June 23, 2011: Leaders of the national ICE union express outrage over the June 17 administrative amnesty memoranda authored by Director Morton. The law officers say that since the Administration was “unable to pass its immigration agenda through legislation, [it] is now implementing it through agency policy.” It also accuses top ICE officials of working “hand-in-hand” with the open-borders lobby, while excluding its own officers from the policy development process. In plain words, they are saying the political appointees of ICE are advancing the agenda of those here illegally and maneuvering against their own law officers trying to do their duty.

June 27, 2011: Internal memoranda confirm that once the Houston Chronicle (on August 24, 2010) exposed DHS’ directive to review and dismiss valid deportation cases then in process, ICE officials attempted to publicly distance themselves from such lenient policies and deny that they ever existed.

October 12, 2011: In testimony before the House Judiciary Committee, Director Morton admits that White House Director of Intergovernmental Affairs and former National Council of La Raza employee (now White House Domestic Policy Director) Cecilia Muñoz assisted in preparation of the administrative amnesty memoranda.

October 18, 2011: ICE refuses to take any action after the Santa Clara County, California, Board of Supervisors votes 3-1 to stop using county funds to honor ICE detainers, except in limited circumstances.

October 19, 2011: ICE refuses to act after District of Columbia Mayor Vincent Gray issues an executive order to prevent D.C. police from enforcing U.S. immigration law. Among other things, the order prohibits all public safety agencies from inquiring about an individual’s immigration status or from contacting ICE if there is no nexus to a criminal investigation.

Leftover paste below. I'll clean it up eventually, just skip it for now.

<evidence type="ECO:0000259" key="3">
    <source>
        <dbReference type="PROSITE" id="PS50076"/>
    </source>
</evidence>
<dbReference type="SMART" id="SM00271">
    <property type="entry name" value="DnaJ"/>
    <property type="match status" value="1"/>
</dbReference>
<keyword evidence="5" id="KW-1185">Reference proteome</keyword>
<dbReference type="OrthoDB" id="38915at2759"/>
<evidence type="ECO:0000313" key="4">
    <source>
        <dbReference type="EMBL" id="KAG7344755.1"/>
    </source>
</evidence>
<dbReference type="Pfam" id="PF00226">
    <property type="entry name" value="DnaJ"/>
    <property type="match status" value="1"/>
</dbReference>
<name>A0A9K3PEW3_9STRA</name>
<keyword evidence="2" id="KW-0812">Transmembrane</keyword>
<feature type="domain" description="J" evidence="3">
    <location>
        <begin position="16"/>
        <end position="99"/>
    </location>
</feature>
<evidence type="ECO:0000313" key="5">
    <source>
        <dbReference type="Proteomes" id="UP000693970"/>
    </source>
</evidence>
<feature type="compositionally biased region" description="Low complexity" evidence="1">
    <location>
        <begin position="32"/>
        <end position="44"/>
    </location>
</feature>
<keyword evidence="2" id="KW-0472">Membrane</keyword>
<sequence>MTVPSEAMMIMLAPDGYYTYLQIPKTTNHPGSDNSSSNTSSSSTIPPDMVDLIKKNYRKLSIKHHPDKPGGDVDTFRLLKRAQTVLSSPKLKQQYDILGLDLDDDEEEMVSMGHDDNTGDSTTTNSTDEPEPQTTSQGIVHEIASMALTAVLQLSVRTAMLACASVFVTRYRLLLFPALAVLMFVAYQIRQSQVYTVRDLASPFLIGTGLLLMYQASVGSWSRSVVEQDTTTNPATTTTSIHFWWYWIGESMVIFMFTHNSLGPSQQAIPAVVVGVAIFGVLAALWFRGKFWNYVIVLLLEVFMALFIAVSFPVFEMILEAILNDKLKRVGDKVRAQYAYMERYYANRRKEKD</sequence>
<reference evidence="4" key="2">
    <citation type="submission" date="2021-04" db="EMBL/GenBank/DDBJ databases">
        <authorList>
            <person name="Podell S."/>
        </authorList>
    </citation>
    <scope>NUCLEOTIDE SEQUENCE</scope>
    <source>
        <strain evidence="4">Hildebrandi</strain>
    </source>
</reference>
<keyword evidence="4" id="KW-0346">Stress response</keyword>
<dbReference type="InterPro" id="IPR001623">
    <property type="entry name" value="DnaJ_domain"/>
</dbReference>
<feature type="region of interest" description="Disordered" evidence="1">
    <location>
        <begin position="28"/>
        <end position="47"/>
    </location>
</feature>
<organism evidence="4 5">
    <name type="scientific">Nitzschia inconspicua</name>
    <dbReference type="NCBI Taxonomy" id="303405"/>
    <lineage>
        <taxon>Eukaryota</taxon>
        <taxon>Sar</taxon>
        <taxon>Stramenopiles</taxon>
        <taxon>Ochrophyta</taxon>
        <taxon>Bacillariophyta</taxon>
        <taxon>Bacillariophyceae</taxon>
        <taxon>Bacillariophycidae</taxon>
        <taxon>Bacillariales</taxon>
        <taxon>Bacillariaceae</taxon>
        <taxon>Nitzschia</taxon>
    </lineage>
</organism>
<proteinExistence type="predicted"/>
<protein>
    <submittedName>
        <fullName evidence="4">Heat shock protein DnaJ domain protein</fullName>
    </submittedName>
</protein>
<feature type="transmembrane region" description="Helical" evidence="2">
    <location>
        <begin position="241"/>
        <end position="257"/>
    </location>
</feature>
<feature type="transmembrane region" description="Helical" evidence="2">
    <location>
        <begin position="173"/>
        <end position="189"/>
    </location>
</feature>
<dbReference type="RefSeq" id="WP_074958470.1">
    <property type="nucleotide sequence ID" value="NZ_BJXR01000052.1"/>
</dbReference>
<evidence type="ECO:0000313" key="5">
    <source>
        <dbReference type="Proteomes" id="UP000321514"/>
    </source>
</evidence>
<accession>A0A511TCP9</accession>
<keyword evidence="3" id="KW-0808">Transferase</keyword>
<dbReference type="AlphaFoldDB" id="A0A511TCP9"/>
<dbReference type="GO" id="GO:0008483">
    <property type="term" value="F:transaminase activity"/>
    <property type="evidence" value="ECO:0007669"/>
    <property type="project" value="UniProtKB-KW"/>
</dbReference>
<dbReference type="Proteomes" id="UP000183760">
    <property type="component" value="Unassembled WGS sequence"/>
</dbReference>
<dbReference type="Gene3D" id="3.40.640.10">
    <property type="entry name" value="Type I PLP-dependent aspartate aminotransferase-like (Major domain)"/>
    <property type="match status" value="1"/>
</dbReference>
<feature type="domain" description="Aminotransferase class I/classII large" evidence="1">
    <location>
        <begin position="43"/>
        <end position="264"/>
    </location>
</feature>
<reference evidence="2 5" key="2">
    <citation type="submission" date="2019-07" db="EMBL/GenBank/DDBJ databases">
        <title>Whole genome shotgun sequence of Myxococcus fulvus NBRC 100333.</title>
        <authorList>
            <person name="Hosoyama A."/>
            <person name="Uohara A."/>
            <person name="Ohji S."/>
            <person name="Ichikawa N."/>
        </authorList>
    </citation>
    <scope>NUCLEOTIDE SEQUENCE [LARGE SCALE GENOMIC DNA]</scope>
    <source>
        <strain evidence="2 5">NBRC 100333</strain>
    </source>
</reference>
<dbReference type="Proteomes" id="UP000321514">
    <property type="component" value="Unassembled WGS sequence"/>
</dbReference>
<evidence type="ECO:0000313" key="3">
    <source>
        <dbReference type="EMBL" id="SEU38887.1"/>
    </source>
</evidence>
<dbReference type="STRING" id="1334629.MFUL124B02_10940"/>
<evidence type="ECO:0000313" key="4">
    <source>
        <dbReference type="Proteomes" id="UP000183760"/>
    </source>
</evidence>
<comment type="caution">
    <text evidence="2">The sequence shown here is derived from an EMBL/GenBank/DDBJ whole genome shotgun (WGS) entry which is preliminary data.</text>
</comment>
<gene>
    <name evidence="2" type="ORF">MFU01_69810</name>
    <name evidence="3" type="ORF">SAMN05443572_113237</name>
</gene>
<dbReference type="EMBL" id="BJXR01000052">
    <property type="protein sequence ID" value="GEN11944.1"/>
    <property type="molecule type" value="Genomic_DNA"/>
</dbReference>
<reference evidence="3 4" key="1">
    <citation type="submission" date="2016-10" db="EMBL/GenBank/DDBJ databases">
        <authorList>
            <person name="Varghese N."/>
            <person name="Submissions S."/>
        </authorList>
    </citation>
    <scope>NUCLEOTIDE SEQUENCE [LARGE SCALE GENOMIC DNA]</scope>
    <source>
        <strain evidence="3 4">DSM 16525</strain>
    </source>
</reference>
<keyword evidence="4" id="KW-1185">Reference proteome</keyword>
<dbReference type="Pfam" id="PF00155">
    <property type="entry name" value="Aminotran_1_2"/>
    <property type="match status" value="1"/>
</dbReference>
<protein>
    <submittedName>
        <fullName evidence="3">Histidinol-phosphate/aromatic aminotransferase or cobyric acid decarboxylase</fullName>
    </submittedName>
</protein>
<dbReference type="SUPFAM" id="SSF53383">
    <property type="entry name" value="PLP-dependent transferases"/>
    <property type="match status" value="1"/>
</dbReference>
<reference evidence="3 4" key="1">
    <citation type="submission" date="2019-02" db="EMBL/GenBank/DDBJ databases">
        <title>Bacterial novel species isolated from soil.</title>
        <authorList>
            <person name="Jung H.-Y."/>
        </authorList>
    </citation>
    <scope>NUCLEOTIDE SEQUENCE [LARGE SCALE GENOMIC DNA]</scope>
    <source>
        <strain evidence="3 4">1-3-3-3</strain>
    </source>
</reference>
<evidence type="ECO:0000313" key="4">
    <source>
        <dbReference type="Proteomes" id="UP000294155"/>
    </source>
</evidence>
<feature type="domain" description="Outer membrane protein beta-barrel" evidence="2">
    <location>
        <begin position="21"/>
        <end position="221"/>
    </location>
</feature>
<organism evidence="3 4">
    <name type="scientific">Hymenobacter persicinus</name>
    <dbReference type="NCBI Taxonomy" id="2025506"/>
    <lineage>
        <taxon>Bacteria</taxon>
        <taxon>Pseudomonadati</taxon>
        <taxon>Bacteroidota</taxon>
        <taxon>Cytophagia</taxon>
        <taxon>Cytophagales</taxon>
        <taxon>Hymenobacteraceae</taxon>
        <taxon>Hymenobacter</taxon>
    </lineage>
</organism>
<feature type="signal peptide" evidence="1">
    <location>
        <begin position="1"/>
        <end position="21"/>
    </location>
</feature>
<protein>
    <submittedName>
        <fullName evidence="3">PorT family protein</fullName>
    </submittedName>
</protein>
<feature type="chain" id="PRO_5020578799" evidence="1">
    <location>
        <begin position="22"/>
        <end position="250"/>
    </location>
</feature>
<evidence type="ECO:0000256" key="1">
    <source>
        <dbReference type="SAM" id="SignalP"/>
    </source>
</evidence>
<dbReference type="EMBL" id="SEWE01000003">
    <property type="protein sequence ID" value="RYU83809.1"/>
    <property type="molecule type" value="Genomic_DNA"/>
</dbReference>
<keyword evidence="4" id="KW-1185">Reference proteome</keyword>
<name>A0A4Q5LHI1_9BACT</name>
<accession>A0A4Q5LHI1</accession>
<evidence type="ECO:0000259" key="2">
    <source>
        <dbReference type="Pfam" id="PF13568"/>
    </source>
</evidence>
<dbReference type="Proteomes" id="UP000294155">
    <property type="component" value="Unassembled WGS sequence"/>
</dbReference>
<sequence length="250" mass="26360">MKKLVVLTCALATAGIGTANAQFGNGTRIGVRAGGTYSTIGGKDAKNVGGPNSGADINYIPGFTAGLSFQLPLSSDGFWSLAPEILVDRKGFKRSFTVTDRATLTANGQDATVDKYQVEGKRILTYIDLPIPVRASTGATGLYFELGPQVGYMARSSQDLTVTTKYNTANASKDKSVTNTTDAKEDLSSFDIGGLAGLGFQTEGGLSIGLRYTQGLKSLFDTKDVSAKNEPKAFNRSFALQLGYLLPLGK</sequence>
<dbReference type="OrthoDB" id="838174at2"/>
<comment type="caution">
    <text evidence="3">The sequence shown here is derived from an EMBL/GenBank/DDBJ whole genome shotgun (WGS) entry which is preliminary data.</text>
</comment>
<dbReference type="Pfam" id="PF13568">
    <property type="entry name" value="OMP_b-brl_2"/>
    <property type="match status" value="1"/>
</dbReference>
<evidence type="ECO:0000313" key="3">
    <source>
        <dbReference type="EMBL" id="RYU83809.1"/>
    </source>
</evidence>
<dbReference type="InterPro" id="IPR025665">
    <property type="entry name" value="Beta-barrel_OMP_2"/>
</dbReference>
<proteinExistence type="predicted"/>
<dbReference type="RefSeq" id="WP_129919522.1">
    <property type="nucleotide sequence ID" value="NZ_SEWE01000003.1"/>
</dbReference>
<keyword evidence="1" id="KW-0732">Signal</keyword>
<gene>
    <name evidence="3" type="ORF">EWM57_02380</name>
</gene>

November 22, 2011: ICE refuses to act after New York City Mayor Michael Bloomberg signs a measure ordering all city jails to ignore certain ICE detainers issued to deport illegal aliens from those jails. As a result, New York City jails now release many illegal aliens back into the community instead of handing them over to ICE for removal.

December 15, 2011: Without an opportunity to defend itself, and with little regard for the maintenance of public safety or the rule of law, DHS rescinds Maricopa County, Arizona’s 287(g) agreement—a cooperative agreement whereby local law enforcement receive training in identifying and apprehending illegal aliens. Director Morton tells the Maricopa County Attorney that ICE will no longer respond to calls from the Maricopa County Sheriff’s Office involving traffic stops, civil infractions, or “other minor offenses.” However, it is unclear how ICE can refuse to respond to inquiries from the deputies and not directly violate federal law, which requires the federal government to respond to inquiries by law enforcement agencies to verify immigration status.